Montana Fires

My goodness - I am far behind with updates as I returned last month to Bhutan to complete the sculpture for the king a few months earlier than planned (with only two weeks to prepare during which I worked hard to try to complete a commissioned sculpture and then too - we took my mother's ashes to Nebraska to entomb with my father's ashes). Friday I finally felt more grounded and less jet-laggy.Meanwhile, Montana is experiencing an unprecedented fire season so I wanted to let you know that so far we are ok up here on my mountain while much of the state suffers and we are all under extreme alert and much smoke:

Fingers crossed...

I update Facebook and Instagram nearly daily (and will soon be investing in a way for my blog to be more connected to the daily updates)

Stay tuned (and stay safe)

A rabbit for a prince

I leapt into the project the morning after my arrival as if jet lag wouldn't catch me.  The weather has been unseasonably COLD since my arrival in Bhutan.  After two days at the job site finishing the panel with the snow leopard I carved last year, I got sick.  But I continued carving the little rabbit cheered me up as I struggled to carve in the cold with a cold and very little good light. [embed]https://youtu.be/Hgv5N6RvwHU[/embed]

Asha Kama

"Mani Wall" by Asha Kama Dasha Karma and I

Last year while in Bhutan I read about the painter Asha Kama, fell in love with his work and was heartened by his commitment to public service. Determined to meet Asha Kama I asked around.  Yesterday my dream came true via my dear friend Dilu. I haven't a clue just were to start gushing about my visit to VAST (the only contemporary art center in Bhutan which is also dedicated to interactive social community programs).  Asha means "uncle" - even the king addresses Kama with the special distinction of "uncle" because of all he has done for the youth and elderly in Bhutan.  Uncle indeed...! Asha Kama is a powerhouse and a delight. I look forward to fostering our friendship and doing what I can to support the lively youth and stellar vision of VAST.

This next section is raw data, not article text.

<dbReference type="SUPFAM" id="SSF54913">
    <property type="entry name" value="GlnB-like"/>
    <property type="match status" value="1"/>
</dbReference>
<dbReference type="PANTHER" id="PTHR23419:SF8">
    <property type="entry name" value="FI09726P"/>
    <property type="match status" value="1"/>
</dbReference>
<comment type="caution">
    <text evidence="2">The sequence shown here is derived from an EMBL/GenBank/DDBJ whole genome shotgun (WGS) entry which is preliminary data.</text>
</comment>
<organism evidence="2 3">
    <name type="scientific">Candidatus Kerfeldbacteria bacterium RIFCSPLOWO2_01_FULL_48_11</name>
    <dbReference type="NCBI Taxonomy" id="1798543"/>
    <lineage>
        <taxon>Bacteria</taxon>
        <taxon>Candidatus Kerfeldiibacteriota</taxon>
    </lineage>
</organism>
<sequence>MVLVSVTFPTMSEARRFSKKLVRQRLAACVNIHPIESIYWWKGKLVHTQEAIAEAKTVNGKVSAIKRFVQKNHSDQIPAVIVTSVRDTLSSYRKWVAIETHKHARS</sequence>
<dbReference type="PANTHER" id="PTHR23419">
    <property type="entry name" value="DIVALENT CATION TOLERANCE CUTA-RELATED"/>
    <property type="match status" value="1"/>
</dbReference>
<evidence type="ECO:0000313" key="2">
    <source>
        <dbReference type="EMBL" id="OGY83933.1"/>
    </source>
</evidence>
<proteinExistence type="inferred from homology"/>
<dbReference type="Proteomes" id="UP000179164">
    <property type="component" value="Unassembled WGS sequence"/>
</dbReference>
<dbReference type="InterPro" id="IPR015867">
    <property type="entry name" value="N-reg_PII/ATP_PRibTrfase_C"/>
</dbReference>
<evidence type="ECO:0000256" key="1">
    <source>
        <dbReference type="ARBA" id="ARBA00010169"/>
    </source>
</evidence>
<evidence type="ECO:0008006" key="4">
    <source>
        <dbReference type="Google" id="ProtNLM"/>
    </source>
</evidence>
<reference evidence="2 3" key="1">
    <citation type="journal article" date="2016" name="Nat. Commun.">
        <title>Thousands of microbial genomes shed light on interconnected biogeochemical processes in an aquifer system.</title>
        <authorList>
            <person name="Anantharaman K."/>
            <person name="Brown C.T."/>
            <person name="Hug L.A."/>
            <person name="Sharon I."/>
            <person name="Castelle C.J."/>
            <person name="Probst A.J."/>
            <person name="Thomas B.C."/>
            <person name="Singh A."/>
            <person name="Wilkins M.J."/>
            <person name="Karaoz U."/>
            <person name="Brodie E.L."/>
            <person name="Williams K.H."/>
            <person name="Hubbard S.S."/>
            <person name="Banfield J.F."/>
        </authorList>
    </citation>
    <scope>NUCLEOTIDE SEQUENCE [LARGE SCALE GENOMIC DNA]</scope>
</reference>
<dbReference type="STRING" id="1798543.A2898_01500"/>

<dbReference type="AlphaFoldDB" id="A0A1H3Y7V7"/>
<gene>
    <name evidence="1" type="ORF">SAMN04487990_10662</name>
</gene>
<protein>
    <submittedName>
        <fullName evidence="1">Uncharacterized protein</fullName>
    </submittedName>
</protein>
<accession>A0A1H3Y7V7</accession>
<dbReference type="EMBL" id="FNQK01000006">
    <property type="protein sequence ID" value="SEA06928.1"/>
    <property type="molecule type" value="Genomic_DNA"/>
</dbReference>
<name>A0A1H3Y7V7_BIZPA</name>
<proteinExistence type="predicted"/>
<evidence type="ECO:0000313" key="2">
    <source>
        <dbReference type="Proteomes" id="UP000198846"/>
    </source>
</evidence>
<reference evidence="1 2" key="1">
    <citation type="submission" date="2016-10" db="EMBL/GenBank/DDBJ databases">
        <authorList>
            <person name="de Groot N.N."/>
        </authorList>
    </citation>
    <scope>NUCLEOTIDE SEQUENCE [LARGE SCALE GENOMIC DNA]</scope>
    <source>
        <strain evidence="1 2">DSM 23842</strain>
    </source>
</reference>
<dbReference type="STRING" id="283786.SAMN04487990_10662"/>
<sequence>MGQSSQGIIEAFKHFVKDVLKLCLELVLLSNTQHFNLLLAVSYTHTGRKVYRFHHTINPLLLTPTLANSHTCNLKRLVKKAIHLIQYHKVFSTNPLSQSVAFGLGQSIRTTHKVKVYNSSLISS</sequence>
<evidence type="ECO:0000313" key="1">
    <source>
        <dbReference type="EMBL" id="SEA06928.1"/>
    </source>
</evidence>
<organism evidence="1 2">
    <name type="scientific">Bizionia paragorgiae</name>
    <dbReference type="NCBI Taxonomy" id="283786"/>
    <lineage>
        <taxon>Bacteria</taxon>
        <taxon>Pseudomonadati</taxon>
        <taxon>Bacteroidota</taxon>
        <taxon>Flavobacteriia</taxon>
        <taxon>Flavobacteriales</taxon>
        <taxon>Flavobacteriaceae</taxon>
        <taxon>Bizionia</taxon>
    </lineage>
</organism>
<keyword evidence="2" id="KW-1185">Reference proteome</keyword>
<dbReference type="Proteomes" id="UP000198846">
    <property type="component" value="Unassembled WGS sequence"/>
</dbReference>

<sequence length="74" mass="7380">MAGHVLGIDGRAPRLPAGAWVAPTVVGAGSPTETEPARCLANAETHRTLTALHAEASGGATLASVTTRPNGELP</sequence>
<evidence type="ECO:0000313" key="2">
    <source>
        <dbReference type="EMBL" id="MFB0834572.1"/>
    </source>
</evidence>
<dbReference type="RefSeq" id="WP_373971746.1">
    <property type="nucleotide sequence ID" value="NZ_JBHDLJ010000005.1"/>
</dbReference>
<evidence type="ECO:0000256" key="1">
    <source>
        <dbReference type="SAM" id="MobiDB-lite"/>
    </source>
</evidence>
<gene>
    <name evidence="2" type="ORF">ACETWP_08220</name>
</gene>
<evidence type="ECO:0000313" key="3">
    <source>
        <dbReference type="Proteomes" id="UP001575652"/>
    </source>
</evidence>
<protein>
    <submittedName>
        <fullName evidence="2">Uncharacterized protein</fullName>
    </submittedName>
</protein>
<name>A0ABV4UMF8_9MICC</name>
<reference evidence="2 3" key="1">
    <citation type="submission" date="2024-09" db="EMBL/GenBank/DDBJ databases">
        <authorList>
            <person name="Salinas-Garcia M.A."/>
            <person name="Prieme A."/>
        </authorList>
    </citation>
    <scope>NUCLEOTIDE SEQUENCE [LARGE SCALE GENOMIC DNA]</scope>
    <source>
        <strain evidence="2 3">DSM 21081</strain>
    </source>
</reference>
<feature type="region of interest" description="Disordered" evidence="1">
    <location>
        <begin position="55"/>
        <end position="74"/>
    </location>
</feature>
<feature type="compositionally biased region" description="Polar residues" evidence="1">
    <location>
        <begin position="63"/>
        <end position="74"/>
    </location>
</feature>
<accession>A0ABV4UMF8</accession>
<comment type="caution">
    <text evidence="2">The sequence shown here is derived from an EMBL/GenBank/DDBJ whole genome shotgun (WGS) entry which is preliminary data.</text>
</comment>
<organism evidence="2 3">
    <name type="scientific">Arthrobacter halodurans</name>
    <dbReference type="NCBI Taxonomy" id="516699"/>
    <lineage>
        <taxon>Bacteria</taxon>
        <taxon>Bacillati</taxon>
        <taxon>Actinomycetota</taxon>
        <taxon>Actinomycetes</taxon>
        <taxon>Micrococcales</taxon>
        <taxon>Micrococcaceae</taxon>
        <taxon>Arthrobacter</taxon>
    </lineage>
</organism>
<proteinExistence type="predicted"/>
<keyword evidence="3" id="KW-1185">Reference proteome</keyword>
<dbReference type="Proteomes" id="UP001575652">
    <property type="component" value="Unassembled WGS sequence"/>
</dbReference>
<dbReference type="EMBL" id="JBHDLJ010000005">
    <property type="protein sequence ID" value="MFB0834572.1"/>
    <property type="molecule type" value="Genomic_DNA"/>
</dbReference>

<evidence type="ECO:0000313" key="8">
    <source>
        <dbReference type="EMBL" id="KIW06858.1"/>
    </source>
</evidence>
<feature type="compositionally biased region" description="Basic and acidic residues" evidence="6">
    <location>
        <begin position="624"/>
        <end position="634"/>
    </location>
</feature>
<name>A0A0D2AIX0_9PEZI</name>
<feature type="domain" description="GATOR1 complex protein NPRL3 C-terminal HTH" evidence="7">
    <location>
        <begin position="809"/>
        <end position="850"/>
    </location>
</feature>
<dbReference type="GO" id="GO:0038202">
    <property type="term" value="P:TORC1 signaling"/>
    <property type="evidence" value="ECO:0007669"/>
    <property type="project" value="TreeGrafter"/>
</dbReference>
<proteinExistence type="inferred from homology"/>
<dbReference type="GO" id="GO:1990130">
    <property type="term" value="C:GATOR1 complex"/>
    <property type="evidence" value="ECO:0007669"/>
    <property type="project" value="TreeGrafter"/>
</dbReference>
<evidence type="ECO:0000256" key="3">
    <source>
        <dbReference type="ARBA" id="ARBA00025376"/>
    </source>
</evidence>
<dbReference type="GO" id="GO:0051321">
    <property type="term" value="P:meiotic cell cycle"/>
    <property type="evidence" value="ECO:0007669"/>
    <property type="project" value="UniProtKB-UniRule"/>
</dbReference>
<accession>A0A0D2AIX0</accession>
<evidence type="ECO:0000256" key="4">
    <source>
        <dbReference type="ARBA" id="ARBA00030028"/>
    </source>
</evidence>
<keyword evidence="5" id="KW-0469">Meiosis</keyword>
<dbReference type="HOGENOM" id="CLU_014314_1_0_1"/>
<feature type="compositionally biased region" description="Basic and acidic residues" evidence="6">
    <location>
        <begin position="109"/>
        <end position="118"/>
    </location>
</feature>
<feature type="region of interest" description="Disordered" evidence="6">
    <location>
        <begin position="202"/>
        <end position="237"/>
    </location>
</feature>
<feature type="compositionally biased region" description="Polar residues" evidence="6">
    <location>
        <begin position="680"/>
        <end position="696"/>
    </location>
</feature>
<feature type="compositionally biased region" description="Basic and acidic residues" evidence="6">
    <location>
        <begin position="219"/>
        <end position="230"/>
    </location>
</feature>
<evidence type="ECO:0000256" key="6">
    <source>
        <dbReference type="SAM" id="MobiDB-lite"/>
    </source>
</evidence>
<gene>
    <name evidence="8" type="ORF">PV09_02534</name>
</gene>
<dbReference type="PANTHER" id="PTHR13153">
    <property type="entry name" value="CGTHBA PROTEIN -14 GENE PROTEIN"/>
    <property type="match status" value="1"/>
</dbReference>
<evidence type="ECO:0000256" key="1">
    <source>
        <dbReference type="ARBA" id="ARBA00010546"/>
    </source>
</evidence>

I purchased this beautiful carving from Nepal which the Prime Minister of Bhutan donated to VAST to help support their mission.

Time warp in Bhutan

These little beauties enthusiastically walked me the last 1/2 mile "home" to Risum yesterday afternoon. They asked me to sing them a song so I sang "Puff the Magic Dragon" - which they said was "a very beautiful song." image

Had fun coaxing this little rabbit out of the wood - a gift for Crown Prince Jigme Namgyel Wangchuck (who celebrated his first birthday last month)

Two weeks have leapt, spun, crawled, tickled and tortured me since I left Montana to embark on the second chapter in the carving project for the king of Bhutan.  Time is a trickster.

Can I just say...."PHEW?!"  Today is my first day off since I arrived.  Unseasonable cold, wet and snowy weather challenged me to the max since I am carving outdoors and have only natural light to see by (not because electricity and light don't exist in Bhutan but because the only artificial light source is florescent which doesn't work at all when carving relief - besides the fact that florescent light literally makes me crazy).  I woke my third morning here with a nasty cold after two bone-chilling long carving days.  Luckily the cold waited until after dinner with the governor in his home before it clutched my innards, clogged my lungs and zapped my bones.

But I kept carving.  I even crammed two sawhorses into my room to carve with more warmth in near darkness next to the window while snow blew sideways outside.